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Egyptians voted for a new president Monday in an election expected to sweep to power the ex-army chief who overthrew the country's first democratically-elected leader and crushed his Islamist movement.
The two-day election is the first since the frontrunner Abdel Fattah al-Sisi deposed Islamist president Mohamed Morsi in July, a move that unleashed the bloodiest violence in Egypt's recent history.
Morsi's Muslim Brotherhood is boycotting the vote, as are revolutionary youths who fear Sisi is an autocrat in the making.
But the 59-year-old retired field marshall is expected to trounce his sole rival, leftist Hamdeen Sabbahi, amid widespread calls for stability.
Polling stations opened at 0600 GMT for 53 million registered voters, with Sisi arriving early at one in Cairo to cast his ballot amid a throng of jostling reporters and supporters.
"The entire world is watching us, how Egyptians are writing history and their future today and tomorrow," Sisi said.
"Egyptians must be reassured that tomorrow will be very beautiful and great," he said, as supporters shook his hand and kissed his cheeks.
Many view the vote as a referendum on stability versus the freedoms promised by the Arab Spring-inspired popular uprising that ousted veteran strongman Hosni Mubarak in 2011.
Since the revolution, the country of 86 million people has been rocked by sporadic unrest and a tanking economy.
Mubarak's successor, the Islamist Morsi, lasted one year in office, winning Egypt's first democratic presidential election only to quickly alienate many who held mass rallies demanding his resignation.
"We need someone who speaks in a determined and strong way. The Egyptian people are frightened by this and respect those who are like this," said Milad Yusef, a 29-year-old lawyer waiting to vote in Cairo.
Yusef said he had voted for Sabbahi in the 2012 election that Morsi won, but that he would now back Sisi.
"We need someone strong, a military man," he said.
Sisi has said "true democracy" would take a couple of decades, and suggested he would not tolerate protests disrupting the economy.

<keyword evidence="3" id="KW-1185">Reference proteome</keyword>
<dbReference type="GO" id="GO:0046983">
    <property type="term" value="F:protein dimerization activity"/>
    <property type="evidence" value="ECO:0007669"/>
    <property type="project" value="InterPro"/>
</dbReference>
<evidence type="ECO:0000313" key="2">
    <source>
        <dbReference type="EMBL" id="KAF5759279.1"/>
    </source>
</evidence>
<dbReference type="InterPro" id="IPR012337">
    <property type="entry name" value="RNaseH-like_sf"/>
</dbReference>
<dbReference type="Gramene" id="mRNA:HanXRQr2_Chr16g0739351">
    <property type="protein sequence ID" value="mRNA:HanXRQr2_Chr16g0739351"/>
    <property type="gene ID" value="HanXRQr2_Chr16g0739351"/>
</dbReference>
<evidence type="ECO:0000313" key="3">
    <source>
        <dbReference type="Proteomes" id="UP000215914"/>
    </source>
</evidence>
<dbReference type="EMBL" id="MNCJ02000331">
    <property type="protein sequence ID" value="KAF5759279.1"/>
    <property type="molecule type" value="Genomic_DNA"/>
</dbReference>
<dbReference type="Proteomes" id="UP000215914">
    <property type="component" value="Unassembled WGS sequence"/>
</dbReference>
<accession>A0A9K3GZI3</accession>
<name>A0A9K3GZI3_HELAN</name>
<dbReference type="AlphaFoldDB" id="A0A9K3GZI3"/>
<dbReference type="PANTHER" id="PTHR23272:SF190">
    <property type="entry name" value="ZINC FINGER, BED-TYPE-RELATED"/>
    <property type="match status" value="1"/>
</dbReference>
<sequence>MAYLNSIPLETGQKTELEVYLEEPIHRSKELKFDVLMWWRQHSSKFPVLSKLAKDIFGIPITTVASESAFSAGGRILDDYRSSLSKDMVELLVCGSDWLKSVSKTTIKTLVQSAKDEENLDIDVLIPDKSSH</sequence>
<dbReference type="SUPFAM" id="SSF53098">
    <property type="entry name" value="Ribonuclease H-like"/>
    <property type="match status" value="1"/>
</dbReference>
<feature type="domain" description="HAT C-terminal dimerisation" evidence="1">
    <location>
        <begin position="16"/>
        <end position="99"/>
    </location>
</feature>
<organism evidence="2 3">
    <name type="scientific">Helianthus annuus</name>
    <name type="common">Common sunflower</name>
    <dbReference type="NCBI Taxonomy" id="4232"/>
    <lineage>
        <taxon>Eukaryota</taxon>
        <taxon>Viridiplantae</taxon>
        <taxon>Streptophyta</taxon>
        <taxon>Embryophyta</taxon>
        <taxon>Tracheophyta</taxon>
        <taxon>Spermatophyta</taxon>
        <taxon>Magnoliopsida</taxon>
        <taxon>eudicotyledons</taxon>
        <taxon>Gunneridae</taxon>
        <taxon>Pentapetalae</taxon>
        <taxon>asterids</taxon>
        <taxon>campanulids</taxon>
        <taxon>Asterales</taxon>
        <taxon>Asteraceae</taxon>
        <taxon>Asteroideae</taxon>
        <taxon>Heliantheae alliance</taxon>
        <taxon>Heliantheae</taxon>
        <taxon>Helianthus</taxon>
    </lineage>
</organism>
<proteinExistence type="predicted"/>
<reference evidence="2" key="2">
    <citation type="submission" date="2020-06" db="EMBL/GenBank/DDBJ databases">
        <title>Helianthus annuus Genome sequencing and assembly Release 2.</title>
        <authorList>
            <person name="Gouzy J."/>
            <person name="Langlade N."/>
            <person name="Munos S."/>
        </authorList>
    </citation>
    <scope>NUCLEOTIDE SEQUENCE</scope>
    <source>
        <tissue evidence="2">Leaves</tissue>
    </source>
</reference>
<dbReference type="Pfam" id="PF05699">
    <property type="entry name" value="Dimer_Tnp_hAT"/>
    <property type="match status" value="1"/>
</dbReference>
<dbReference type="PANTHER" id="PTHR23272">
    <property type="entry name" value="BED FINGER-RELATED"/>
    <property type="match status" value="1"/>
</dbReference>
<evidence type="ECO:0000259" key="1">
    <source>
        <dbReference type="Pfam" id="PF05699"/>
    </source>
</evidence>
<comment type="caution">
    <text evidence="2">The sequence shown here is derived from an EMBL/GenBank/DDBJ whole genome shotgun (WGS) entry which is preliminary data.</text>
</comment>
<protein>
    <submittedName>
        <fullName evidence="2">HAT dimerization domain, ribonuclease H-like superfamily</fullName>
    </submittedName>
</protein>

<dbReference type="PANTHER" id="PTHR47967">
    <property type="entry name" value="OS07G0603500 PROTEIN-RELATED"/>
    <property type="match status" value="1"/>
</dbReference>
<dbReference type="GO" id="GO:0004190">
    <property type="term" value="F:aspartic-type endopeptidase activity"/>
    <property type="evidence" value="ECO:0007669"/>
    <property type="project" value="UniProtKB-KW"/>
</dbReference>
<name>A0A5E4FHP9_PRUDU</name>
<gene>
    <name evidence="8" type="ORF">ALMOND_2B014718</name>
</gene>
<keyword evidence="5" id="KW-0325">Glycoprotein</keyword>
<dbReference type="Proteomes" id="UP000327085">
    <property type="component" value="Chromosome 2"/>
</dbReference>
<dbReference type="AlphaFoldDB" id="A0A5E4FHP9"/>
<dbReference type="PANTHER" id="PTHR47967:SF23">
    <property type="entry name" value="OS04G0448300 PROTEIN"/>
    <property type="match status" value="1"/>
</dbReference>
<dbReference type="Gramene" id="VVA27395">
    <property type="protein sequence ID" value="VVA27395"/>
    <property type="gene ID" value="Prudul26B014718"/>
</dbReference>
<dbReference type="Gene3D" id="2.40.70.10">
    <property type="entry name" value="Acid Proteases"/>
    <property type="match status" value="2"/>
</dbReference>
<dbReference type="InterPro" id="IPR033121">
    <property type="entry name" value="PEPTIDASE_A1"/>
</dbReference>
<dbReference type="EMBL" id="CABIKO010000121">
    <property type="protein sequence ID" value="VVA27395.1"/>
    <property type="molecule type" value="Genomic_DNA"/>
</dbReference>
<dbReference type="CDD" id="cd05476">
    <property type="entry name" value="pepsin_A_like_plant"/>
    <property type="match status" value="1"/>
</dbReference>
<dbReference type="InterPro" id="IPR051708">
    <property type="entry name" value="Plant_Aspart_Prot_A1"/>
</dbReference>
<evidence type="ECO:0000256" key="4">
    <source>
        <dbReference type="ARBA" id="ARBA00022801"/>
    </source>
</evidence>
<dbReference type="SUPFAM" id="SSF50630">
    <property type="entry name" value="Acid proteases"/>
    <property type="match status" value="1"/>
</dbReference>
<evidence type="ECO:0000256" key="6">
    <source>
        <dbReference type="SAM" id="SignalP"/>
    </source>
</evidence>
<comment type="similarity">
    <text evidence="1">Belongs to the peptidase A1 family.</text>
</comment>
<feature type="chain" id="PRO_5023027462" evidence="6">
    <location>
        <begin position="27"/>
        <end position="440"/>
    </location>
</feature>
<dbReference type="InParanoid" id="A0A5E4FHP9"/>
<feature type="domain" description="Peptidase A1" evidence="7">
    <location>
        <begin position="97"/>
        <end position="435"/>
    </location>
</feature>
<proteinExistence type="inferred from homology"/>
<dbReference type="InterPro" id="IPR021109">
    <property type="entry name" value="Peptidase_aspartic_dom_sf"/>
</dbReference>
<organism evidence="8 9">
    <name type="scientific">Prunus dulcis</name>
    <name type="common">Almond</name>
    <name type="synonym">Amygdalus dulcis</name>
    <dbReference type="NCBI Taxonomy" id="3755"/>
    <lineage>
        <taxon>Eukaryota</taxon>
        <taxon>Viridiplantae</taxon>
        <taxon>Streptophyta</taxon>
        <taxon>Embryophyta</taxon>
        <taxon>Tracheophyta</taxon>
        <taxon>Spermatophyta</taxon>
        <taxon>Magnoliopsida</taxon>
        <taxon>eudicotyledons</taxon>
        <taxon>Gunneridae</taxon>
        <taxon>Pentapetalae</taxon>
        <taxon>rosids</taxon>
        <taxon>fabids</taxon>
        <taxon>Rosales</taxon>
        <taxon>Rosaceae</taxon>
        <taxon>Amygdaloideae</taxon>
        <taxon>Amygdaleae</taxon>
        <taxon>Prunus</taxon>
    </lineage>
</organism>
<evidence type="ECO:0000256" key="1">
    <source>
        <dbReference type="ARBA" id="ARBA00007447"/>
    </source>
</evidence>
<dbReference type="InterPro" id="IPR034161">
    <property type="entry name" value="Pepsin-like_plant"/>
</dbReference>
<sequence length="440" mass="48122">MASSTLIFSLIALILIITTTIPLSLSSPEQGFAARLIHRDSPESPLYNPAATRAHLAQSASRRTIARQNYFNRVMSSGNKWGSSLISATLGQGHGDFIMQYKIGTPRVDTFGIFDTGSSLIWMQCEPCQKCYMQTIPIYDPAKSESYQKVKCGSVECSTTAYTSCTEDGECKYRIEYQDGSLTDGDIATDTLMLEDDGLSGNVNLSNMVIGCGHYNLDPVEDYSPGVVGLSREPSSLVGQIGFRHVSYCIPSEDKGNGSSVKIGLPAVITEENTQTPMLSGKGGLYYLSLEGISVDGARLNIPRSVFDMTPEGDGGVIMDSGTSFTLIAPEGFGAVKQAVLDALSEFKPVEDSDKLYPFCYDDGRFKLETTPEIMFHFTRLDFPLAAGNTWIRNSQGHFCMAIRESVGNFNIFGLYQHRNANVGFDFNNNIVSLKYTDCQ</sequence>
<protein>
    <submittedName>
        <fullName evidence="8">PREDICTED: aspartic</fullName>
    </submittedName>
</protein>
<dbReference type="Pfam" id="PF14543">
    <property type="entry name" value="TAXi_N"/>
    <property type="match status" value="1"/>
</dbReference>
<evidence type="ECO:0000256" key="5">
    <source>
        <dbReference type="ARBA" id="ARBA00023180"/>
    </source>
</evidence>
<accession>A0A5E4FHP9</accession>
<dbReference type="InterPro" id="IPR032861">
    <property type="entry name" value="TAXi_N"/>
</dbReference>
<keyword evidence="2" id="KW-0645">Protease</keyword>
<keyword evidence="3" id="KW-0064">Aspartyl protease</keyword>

He has also pledged to eliminate the Brotherhood, which had won every election following Mubarak's overthrow after being banned for decades.
The movement is boycotting the election and said Sunday it would reject the outcome. The vote is being monitored by international and Egyptian groups.
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"Forgery will never grant legitimacy to a butcher nor will it lessen the determination of revolutionaries," said the Brotherhood.
Voting in the pro-Morsi town of Kerdasa, 35 kilometres (25 miles) southwest of Cairo, was low as loyalists of the ousted president stayed indoors.
"Sisi killed youths and now he is grabbing power. This is the biggest evidence that (Morsi's ouster) was a coup," Mohamed Gamal, a law graduate who boycotted the vote, told AFP.
Police had raided the town in September after 13 officers were killed following Morsi's overthrow.
The Brotherhood, now blacklisted as a terrorist group, has been decapitated in a police crackdown that has killed more than 1,400 people, including an estimated 700 protesters on one day in August.
Morsi himself has been detained and put on trial.
Hundreds of soldiers and policemen have been killed in militant attacks since Morsi's overthrow, with the deadliest claimed by an Al-Qaeda-inspired group based in the restive Sinai Peninsula.
The military and police deployed heavily to secure polling stations.
Sisi has called for a high turnout in the election, billed by the military-installed authorities and the West as a milestone toward elected rule.
The poll will be followed by parliamentary elections this year
Sisi's sole rival Sabbahi, a veteran dissident, has vowed to defend the democratic aspirations of the 2011 revolt.
"We swear to God that symbols of corruption and despotism (from the Mubarak era) will not return," he said on Friday.
Sisi has raised fears Egypt could see more repression than under Mubarak.
"What tourist would come to a country where we have demonstrations like this?" he asked Egyptian newspaper editors recently.
"You write in the newspapers: 'No voice is louder than freedom of speech!' What is that?"
The interim authorities have justified Morsi's overthrow by saying the army heeded mass street protests against his single year of divisive rule.
The April 6 youth movement, which spearheaded the anti-Mubarak revolt and whose leader has been jailed, has called for a boycott of the election.